Diaphragmatic breathing (belly breathing or abdominal breathing) has several benefits that affect your entire body and is foundational to wellbeing.
When you breathe the way you were designed to, it sends a message to your brain to calm down and relax.
Chest and mouth breathing can put us in a constant fight or flight mode which plays havoc with our overall health.
Breathing, the way we were designed to, with our diaphragm is your best defence against daily stress.
Easy diaphragmatic breathing cues:
Close your mouth and rest your tongue on the roof of your mouth.
Breathe slowly, gently and deeply into your lungs, filling them from the bottom to the top.
Slowly exhale through the nose.
Turn off all electronic screens (TV, computer, etc.) at least 30 minutes before bed
Although this was a challenge for me initially, I have now adapted to doing this and, I can feel the difference. I now use the time to catch up on a bit of reading while drinking a cup of chamomile or rooibos tea – it gets you out of your mind and into a story.
If you do use a device during this time, consider blue-light blocking lenses (or using “night mode” on your devices) to limit blue light exposure.
*Exposure to all colours of light helps control your natural sleep and wake cycle, or circadian rhythm. Blue light however interferes with your body’s ability to prepare for sleep as it blocks melatonin the hormone that makes you sleepy.
Turn off, your phone or put it in a drawer so that you are not distracted by incoming messages etc.
Keep your bedroom at a comfortable temperature (15-20 °C) appears to work best at night, dim the lights and aim for a stress and clutter-free environment.
Invest in your sleep as you would make any other investment.
Pick one or two strategies, observe, investigate, and experiment to find what best works for you.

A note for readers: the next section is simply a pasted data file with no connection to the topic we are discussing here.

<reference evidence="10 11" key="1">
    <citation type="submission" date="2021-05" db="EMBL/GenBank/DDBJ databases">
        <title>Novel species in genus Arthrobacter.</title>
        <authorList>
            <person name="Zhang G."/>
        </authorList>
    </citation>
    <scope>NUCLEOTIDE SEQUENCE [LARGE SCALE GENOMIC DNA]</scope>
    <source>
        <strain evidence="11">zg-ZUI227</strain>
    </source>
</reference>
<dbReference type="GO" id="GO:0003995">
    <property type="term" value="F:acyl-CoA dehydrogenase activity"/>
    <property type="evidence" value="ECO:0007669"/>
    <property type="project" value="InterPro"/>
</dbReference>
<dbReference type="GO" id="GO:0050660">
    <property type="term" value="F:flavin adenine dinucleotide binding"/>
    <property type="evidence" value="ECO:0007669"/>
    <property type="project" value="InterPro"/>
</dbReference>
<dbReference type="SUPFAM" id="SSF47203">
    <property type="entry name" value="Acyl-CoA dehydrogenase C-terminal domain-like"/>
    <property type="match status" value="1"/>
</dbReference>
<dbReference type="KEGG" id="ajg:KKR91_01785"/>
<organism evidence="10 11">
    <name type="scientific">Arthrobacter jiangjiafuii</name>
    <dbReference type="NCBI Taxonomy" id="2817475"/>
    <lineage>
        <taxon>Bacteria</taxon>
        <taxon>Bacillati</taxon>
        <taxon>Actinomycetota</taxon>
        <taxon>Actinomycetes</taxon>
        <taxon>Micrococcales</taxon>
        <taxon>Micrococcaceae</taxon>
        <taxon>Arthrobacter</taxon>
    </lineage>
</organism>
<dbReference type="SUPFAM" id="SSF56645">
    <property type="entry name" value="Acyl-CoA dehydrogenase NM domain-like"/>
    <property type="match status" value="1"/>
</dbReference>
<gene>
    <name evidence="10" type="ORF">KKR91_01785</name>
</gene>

Initially do not worry about the outcome, focus on building the small practices of a basic sleep ritual and good sleep environment consistently.
When you are well-rested, you are a better problem solver and are better able to cope with daily stress.
“People just don’t realize how important sleep is, and what the health consequences are of not getting a good night’s sleep on a regular basis… Sleep is just as important for overall health as diet and exercise.” –Carl Hunt, MD, director of the National Centre on Sleep Disorders Research at the NIH
Creating and using a sleep ritual is one of the practices I address in the Sleep and Recovery pillars of my Transformation Coaching Programme.
Getting quality sleep is a foundation skill.
Being regularly deficient in quality sleep will make consistency in any nutrition practice significantly more challenging.
For many of my clients’ stress is overwhelming at times, so building baseline skills in tolerating stress more effectively are essential.
As quantity and quality of sleep are mostly out of your control, the sleep and recovery practices of my programme focus on building the skills that are within your control and practices that will focus on regulating the response to external stressors.
Sleep and Recovery Practices: Tolerate stress
Practices focus on the skills to regulate your response to external stressors.
Sleep and Recovery Practices: Get quality sleep
Practices underneath this skill focus on the more external regulation factors of getting consistent quality sleep: for example - systems, scheduling, and structure.
Sleep is just as important as nutrition and exercise when it comes to improving your health, performance, and body composition and maintaining good sleep should remain a priority throughout your life.
If you would like to discuss how we can work together please do get in touch with me here.
And if you would like to apply for personal coaching go here.
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Harvard Health: “Blue Light Has a Dark Side.”